A new research paper presents a deep learning-based classifier for age-related macular degeneration (AMD) stages using retinal optical coherence tomography (OCT) scans. Utilizing a two-stage convolutional neural network, the model classifies macula-centered 3D volumes from Topcon OCT images into Normal, early/intermediate AMD (iAMD), atrophic (GA), and neovascular (nAMD) stages. The first stage employs a 2D ResNet50 for B-scan classification, and the second stage uses smaller models (ResNets) for volume classification.
The model, trained on a substantial dataset, performs strongly in categorizing macula-centered 3D volumes into Normal, iAMD, GA, and nAMD stages. The study emphasizes the significance of accurate AMD staging for timely treatment initiation. Performance metrics include ROC-AUC, balanced accuracy, accuracy, F1-Score, sensitivity, specificity, and Matthews correlation coefficient.
The research details creating a deep learning-based system for automated AMD detection and staging using retinal OCT scans. OCT, a non-invasive imaging technique, is crucial in providing detailed insights into AMD staging compared to traditional methods. The study emphasizes the significance of accurate AMD staging for effective treatment and vision preservation. The research highlights the importance of high-quality datasets for robust analysis.
The study implemented a two-stage deep learning model utilizing ImageNet-pretrained ResNet50 and four separate ResNets for binary classification of AMD biomarkers on OCT scans. The first stage localized disease categories within the volume, while the second stage performed volume-level classification. The model, trained on a real-world OCT dataset, demonstrated promising performance metrics, including ROC-AUC, balanced accuracy, accuracy, F1-Score, sensitivity, specificity, and Matthews correlation coefficient. The study acknowledged challenges in using diverse OCT datasets from different devices and discussed potential generalization issues.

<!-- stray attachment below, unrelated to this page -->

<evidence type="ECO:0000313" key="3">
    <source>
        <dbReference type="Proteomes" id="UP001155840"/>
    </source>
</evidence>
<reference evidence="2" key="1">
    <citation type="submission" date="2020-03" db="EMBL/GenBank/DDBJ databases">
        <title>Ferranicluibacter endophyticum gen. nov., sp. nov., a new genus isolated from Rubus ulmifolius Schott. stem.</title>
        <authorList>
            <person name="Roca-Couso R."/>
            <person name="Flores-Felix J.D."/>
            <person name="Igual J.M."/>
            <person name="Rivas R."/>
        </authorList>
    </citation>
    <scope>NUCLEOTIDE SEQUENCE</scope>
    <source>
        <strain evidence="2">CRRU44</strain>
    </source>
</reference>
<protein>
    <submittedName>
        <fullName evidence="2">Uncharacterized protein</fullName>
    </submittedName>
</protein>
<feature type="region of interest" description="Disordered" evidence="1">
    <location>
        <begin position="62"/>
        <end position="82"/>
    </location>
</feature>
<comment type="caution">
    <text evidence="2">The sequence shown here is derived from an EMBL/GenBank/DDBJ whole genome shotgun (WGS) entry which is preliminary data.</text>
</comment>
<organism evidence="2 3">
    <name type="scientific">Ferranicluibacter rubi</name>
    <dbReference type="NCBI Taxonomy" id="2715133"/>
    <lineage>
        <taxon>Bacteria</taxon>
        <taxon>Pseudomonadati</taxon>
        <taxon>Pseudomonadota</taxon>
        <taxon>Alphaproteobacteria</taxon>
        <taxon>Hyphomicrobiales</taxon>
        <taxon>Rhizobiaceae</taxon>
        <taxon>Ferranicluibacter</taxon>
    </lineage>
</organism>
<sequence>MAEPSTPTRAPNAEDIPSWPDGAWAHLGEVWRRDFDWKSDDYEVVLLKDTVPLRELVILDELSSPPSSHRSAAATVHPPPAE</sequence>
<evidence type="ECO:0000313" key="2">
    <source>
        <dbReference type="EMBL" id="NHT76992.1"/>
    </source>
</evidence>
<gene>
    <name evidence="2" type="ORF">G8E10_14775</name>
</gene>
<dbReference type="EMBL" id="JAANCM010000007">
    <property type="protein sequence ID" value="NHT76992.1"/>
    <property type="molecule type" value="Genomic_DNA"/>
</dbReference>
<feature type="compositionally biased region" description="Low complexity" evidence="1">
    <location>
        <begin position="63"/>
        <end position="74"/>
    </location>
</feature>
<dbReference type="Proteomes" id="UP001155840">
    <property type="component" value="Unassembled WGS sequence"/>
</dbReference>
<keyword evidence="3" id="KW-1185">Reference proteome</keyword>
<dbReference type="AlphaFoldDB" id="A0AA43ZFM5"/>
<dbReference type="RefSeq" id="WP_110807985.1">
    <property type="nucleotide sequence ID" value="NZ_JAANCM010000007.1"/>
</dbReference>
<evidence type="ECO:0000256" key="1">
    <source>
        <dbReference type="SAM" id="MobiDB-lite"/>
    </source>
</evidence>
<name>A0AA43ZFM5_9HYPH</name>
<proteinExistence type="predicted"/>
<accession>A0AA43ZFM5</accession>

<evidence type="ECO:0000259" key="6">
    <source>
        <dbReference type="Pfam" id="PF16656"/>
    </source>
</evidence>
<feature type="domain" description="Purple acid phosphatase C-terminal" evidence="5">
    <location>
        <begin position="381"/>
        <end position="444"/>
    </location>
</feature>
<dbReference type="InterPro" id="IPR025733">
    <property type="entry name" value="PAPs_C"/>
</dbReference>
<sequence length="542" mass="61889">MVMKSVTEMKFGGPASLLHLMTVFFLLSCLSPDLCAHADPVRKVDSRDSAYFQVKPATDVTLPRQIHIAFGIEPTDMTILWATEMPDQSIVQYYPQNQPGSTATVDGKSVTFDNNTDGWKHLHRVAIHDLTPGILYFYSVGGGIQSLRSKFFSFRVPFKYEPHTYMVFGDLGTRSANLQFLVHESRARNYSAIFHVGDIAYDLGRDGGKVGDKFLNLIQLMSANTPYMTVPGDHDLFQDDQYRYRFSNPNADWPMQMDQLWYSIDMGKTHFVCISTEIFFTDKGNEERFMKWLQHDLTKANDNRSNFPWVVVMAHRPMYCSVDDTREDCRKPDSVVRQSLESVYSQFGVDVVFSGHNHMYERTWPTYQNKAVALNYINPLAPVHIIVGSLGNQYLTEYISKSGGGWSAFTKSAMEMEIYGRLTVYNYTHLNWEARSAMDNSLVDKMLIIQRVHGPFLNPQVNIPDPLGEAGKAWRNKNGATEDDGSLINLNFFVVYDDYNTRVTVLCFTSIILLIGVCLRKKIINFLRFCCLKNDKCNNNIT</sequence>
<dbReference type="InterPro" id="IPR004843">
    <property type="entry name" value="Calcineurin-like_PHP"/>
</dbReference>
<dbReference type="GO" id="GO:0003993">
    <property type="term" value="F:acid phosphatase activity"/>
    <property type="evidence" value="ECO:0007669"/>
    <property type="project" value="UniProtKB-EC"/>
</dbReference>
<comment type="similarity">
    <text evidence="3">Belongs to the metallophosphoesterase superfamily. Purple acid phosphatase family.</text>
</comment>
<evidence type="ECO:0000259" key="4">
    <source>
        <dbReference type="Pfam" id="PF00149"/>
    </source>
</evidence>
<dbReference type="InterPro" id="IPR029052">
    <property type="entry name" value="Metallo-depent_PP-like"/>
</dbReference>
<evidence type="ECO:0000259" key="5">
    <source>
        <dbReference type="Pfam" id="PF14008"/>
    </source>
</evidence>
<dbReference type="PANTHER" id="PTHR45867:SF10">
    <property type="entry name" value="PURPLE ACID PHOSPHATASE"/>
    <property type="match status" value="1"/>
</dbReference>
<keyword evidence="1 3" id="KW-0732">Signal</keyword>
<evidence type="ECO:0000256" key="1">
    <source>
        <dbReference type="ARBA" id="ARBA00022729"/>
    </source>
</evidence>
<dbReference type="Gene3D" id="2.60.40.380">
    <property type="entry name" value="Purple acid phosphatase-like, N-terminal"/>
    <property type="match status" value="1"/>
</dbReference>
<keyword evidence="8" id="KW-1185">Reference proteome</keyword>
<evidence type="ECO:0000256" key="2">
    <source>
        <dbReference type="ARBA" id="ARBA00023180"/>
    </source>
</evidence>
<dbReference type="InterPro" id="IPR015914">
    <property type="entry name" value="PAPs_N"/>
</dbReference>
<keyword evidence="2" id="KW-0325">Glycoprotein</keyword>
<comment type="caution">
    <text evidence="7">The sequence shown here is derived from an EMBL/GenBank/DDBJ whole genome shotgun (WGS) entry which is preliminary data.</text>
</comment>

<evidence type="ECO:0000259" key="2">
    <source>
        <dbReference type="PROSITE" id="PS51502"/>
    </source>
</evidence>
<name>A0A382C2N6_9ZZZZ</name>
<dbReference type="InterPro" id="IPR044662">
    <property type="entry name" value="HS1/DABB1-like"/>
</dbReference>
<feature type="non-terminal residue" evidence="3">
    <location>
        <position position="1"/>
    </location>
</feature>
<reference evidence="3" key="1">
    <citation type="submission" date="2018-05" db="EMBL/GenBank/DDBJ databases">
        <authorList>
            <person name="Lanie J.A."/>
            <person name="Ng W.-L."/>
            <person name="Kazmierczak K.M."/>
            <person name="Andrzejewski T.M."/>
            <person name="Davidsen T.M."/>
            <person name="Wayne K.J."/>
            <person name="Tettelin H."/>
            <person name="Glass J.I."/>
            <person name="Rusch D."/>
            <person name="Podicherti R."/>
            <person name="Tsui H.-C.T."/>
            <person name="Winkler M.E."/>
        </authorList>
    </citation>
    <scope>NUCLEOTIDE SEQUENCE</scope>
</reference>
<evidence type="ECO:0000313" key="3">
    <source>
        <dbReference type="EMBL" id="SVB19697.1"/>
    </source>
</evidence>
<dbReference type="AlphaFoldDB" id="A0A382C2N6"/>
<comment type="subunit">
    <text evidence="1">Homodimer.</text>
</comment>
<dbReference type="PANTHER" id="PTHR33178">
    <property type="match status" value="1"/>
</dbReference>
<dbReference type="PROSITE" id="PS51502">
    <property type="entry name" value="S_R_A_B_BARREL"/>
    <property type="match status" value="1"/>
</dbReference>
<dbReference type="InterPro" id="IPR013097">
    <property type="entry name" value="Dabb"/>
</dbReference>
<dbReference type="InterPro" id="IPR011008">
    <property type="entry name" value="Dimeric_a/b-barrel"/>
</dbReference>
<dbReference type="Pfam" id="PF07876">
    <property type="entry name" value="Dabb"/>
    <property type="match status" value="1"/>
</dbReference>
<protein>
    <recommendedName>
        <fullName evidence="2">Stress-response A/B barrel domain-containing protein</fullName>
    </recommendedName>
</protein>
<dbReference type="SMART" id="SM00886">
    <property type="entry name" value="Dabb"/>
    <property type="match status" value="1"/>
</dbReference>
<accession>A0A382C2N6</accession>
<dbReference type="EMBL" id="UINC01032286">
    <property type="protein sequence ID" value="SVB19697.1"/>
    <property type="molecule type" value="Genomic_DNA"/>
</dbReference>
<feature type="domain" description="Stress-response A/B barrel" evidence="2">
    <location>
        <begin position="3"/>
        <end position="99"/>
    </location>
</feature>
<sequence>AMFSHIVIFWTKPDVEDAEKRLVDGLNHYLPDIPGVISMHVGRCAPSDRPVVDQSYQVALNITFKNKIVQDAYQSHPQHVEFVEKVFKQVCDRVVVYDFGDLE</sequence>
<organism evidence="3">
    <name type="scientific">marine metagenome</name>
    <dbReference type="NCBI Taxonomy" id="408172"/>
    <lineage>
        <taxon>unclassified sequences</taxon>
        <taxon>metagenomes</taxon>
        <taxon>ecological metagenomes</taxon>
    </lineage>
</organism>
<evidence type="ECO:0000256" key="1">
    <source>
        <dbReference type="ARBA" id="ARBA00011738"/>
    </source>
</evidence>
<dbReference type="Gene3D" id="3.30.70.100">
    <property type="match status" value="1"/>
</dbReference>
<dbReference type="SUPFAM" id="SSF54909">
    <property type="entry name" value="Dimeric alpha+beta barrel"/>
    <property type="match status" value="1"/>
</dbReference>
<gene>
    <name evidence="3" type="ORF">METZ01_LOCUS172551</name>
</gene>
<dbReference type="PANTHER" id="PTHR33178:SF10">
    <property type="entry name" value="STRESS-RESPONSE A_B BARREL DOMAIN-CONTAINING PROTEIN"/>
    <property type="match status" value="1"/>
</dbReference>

The deep learning-based AMD detection and staging system demonstrated promising performance with an average ROC-AUC of 0.94 in a real-world test set. Incorporating Monte-Carlo dropout at inference time enhanced the reliability of classification uncertainty estimates. The study utilized a curated dataset of 3995 OCT volumes from 2079 eyes, evaluating performance with various metrics, including AUC, BACC, ACC, F1-Score, sensitivity, specificity, and MCC. The results highlight the model’s potential for accurate AMD classification and staging, aiding in timely treatment and visual function preservation.
The study successfully developed an automated deep learning-based AMD detection and staging system using OCT scans. The two-stage convolutional neural network accurately classified macula-centered 3D volumes into four classes: Normal, iAMD, GA, and nAMD. The deep learning model showed comparable or better performance than baseline approaches, with the additional benefit of B-scan-level disease localization.
Further research can enhance the deep learning model’s generalizability to various OCT devices, considering adaptations for scanners like Cirrus and Spectralis. Domain shift adaptation methods should be explored to address limitations related to dataset-specific training, ensuring robust performance across diverse signal-to-noise ratios. The model’s potential for retrospective AMD onset detection could be extended, allowing automatic labeling of longitudinal datasets. Application of uncertainty estimates in real-world screening settings and exploring the model for detecting other disease biomarkers beyond AMD are promising avenues for future investigation, aiding disease screening in a broader population.
Hello, My name is Adnan Hassan. I am a consulting intern at Marktechpost and soon to be a management trainee at American Express. I am currently pursuing a dual degree at the Indian Institute of Technology, Kharagpur. I am passionate about technology and want to create new products that make a difference.